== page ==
Friday May 2, 2008
What is this?
The Department of Defense successfully revised question number 21 (Q#21) on the Office of Personnel Management's (OPM's) Questionnaire for National Security Positions (SF-86) regarding mental and emotional health. These changes will help to reduce the stigma associated with Soldiers and Civilians seeking psychiatric health care as it relates to obtaining or maintaining a security clearance.
What has the Army done?
In 2007, Army commanders and Army inspectors general reported the negative impact Mental Health Q#21 was having on the willingness of many Soldiers to seek needed mental health treatment. In May 2007, the secretary of the Army requested the secretary of defense's personal support to eliminate the mental health question to address Soldier perceptions that seeking mental health counseling could put their careers and service at risk.
Q#21 asked: "In the last 7 yrs, have you consulted with a mental health professional or consulted with another health care provider about a mental health condition?" Soldiers perceived that if they answered "Yes" to Q#21, they could jeopardize their ability to obtain or retain a security clearance needed for job performance or continued Army service.
The Army Central Clearance Facility reported that very few clearances were denied or revoked solely on mental health issues. Less than one-quarter of one percent of denied or revoked security clearances over the last two years were based on psychological issues (average of four per year). Self-disclosure of mental -health treatment was not the deciding factor in clearance revocations and denials. In almost all cases there were unrelated concerns stemming from the clearance investigation process, which guided their judgment in rendering the adjudication denial/revocation determination.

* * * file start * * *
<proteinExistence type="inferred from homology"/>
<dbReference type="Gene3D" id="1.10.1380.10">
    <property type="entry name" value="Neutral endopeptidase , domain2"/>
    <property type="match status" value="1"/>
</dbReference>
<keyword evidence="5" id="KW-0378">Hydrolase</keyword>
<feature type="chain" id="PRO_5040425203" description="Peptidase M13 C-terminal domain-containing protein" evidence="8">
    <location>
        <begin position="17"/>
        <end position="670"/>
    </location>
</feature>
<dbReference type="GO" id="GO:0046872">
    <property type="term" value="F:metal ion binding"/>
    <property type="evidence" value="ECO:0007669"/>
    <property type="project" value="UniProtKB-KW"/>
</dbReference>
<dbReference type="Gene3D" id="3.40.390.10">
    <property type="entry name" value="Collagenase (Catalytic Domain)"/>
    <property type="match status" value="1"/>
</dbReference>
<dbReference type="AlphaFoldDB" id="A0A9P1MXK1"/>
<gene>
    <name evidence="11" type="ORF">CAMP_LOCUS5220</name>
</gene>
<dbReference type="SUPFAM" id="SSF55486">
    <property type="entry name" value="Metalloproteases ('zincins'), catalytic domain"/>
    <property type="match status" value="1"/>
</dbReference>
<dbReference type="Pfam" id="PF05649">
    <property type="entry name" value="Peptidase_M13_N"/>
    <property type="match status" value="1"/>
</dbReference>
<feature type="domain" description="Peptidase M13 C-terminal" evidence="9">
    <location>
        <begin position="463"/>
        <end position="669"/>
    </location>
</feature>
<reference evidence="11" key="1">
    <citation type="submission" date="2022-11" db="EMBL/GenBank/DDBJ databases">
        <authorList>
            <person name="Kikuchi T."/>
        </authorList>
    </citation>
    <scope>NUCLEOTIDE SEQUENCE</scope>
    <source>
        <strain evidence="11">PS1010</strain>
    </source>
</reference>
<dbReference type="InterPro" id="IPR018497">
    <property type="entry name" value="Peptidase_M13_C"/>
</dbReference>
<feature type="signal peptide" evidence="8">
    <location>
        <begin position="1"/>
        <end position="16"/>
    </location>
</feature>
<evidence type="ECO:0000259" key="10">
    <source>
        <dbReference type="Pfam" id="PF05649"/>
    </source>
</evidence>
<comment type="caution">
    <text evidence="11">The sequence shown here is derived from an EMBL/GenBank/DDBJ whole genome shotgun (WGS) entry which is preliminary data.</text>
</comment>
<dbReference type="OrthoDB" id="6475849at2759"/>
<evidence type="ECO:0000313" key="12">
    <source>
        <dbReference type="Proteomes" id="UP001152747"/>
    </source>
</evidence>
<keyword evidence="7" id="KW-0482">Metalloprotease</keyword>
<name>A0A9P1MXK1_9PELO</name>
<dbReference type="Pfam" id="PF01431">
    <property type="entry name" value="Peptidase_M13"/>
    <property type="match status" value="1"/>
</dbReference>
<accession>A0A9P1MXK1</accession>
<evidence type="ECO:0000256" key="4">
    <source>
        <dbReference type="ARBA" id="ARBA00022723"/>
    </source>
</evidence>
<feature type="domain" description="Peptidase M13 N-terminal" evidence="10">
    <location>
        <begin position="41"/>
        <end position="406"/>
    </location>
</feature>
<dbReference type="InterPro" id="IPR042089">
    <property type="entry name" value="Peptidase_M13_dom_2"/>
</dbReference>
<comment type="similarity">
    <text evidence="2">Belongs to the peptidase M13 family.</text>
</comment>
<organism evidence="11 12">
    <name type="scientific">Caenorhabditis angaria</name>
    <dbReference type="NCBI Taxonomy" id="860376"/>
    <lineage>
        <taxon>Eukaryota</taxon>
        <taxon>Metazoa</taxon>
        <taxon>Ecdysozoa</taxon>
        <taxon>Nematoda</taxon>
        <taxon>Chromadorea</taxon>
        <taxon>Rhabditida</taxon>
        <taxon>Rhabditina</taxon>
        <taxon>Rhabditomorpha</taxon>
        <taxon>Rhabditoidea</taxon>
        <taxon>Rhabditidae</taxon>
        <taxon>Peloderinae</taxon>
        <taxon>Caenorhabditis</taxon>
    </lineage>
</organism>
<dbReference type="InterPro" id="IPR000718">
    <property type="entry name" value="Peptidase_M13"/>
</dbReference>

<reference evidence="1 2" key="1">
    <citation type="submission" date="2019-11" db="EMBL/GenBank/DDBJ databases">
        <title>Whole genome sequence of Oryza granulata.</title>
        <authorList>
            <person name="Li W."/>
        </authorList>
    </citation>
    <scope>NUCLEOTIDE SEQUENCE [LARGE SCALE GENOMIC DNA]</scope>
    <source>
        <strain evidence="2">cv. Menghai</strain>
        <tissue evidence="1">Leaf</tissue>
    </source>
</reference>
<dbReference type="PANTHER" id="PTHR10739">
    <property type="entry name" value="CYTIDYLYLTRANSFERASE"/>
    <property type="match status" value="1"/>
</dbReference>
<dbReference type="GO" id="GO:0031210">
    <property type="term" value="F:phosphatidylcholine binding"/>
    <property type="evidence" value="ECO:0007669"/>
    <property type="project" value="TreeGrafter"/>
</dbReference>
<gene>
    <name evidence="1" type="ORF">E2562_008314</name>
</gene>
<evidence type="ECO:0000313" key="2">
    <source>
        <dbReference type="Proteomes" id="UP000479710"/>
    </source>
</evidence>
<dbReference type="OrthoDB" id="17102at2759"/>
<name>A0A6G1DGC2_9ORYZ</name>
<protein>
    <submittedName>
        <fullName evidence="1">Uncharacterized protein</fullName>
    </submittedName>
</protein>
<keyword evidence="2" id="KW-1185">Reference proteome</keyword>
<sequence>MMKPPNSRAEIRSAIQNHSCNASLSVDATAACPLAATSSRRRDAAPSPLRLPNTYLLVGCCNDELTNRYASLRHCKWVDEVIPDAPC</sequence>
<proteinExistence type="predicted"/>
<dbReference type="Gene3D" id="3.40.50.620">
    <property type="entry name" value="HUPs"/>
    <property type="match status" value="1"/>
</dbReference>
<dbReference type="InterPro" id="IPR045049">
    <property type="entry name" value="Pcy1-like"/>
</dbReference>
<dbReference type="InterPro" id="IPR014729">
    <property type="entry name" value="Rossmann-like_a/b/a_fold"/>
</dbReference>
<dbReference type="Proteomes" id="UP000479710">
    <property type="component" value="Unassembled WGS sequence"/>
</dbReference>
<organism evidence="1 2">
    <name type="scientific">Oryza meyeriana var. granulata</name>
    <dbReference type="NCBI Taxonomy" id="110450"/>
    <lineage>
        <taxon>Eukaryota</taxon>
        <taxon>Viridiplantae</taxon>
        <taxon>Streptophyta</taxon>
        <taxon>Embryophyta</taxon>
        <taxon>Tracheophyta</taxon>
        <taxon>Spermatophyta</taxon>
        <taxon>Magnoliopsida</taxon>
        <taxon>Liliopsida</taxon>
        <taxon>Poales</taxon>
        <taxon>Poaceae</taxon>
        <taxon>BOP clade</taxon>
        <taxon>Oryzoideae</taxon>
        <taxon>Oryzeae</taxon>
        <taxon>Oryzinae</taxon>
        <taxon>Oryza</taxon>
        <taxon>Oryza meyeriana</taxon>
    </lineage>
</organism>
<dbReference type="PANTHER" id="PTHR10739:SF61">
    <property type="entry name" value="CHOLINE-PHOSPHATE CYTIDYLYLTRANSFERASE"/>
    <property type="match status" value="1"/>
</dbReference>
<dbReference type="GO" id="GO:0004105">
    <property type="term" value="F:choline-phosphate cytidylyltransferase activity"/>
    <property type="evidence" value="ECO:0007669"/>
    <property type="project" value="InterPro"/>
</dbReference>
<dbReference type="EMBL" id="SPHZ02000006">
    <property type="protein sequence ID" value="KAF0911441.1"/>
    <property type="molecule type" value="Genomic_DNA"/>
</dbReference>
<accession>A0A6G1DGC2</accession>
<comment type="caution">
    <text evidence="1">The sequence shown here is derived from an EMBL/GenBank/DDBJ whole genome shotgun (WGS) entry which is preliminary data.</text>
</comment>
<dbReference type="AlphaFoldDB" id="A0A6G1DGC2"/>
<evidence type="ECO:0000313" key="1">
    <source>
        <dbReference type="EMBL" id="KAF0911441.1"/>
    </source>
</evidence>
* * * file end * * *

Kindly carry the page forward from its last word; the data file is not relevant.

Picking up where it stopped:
What can Soldiers expect from the change?
All Army security managers have been advised of the change. Until such time, office of personnel management publishes the updated SF-86, security managers will advise Army personnel to use revised language below when answering Q#21 on the SF-86:
- Mental health counseling in and of itself is not a reason to revoke or deny a clearance.
- In the last 7 years, have you consulted with a health care professional regarding an emotional or mental health condition or were you hospitalized for such a condition?
- Answer "No" if the counseling was for any of the following reasons and was not court-ordered:
1) strictly marital, family, grief not related to violence by you; or
2) strictly related to adjustments form service in a military combat environment.
- If you answered "Yes", indicate who conducted the treatment and/or counseling, provide the following information, and sign the Authorization for Release of Medical Information Pursuant to the Health Insurance Portability and Accountability Act.
Why is this important to the Army?
Our profession is exposed to traumatic and tragic events with psychological and physical impacts at a greater velocity than most other environments. Life and death decisions are made daily. Army Soldiers and Civilians are the "strength of the nation," and their mental and physical readiness is essential to fulfilling the Army's mission. We must protect and preserve the readiness of our leaders and Soldiers.
INFORMATION YOU CAN USE
- 2008 Strategic Communication Guide - Read the 2008 Army Strategic Communication Guide for key messages and updates
A CULTURE OF ENGAGEMENT
NEWS ABOUT THE ARMY
WAR ON TERROR NEWS
WHAT'S BEING SAID IN BLOGS
"We can change the policy. We can talk about how important it is. But ultimately, troops and Families want to see leaders walking that walk."
-Army Dr. (Col.) Loree Sutton, chief of the newly formed Defense Center of Excellence for Psychological Health and Traumatic Brain Injury, referring to the need for leaders to set the example in seeking mental health care
"The Army is fully committed to the care and support of its Soldiers and Families. These Soldiers have given much and now it's time for the Army to give back to them and their loved ones."
- Col. Jim Rice, director of the Army Wounded Warrior Program
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